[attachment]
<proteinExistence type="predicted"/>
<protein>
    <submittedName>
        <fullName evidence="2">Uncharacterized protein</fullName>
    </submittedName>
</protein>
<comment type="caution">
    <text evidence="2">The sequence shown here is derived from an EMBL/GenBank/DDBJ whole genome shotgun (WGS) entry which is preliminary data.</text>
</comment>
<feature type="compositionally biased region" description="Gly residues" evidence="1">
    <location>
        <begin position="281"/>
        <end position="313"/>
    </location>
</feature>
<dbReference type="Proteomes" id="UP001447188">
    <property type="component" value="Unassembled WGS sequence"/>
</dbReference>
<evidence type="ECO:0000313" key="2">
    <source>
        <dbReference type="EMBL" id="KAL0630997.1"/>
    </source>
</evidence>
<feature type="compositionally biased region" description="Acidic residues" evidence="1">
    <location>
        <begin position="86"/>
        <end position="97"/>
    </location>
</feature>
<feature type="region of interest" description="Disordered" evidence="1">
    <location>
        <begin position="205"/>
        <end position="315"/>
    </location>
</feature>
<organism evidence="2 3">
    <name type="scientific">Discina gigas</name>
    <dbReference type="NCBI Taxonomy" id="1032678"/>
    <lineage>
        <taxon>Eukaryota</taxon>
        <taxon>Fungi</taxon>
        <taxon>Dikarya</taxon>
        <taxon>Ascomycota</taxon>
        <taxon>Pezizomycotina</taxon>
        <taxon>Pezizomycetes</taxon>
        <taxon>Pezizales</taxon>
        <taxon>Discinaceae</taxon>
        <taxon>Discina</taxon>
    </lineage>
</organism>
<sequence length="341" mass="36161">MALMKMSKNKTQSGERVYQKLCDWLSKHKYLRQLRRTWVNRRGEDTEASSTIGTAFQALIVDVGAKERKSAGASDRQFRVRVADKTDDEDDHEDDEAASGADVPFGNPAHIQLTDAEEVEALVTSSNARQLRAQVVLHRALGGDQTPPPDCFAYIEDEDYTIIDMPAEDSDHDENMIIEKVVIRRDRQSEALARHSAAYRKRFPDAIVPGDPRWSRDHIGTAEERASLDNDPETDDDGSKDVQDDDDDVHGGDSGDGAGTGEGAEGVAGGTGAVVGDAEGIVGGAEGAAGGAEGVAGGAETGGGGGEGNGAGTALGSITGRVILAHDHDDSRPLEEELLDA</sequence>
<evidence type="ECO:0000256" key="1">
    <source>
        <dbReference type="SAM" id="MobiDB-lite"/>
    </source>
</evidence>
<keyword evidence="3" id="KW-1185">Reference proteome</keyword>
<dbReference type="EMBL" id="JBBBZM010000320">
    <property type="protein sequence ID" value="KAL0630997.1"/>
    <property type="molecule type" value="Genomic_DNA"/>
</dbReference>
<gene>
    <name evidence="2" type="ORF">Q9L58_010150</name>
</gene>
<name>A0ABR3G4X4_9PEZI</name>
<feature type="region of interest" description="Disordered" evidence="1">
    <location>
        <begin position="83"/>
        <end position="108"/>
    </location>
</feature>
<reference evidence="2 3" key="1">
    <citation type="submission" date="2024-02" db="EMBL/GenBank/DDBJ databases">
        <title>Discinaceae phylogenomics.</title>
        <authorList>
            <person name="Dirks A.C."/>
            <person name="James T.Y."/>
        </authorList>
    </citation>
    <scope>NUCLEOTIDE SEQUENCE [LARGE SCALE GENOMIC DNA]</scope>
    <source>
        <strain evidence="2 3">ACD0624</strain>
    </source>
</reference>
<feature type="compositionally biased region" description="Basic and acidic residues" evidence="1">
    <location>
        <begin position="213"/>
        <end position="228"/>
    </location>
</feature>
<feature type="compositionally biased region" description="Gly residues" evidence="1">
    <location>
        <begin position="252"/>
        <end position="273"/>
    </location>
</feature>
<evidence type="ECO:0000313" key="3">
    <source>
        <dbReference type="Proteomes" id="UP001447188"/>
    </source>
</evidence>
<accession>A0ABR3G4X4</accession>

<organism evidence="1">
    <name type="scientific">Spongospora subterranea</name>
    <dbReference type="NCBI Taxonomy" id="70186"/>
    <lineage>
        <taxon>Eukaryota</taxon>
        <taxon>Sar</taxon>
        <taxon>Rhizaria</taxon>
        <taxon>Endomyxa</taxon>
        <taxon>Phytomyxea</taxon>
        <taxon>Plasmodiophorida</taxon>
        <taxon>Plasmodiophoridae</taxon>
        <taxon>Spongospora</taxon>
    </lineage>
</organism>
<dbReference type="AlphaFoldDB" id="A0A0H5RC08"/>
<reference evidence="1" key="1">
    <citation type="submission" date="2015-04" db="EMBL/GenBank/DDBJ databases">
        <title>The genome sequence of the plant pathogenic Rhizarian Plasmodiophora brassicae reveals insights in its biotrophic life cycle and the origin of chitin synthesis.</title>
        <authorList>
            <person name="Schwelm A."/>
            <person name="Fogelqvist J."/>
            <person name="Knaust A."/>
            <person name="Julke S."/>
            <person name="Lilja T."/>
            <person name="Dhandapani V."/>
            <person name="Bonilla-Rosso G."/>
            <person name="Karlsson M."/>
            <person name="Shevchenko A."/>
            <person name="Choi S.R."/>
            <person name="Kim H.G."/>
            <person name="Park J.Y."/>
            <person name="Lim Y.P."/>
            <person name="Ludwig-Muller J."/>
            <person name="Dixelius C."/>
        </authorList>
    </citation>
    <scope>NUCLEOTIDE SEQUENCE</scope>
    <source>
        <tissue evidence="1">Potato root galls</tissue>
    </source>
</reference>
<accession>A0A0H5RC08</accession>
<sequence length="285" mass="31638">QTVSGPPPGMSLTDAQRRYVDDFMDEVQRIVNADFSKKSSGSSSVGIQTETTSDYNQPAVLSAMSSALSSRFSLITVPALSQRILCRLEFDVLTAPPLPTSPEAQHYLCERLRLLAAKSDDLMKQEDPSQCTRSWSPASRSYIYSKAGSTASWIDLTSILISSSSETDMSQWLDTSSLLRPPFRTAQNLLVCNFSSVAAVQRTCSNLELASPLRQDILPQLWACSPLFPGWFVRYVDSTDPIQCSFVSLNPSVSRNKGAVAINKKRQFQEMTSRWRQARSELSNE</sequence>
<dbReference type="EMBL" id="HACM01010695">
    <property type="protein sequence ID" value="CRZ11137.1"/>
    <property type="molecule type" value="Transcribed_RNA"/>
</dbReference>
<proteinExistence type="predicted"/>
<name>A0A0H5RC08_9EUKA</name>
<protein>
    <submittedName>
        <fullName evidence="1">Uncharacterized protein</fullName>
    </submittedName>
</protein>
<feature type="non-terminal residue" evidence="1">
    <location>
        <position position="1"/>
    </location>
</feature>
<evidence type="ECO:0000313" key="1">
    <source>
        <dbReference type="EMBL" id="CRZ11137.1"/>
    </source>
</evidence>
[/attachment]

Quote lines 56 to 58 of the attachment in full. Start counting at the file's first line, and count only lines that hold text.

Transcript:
</evidence>
<keyword evidence="3" id="KW-1185">Reference proteome</keyword>
<dbReference type="EMBL" id="JBBBZM010000320">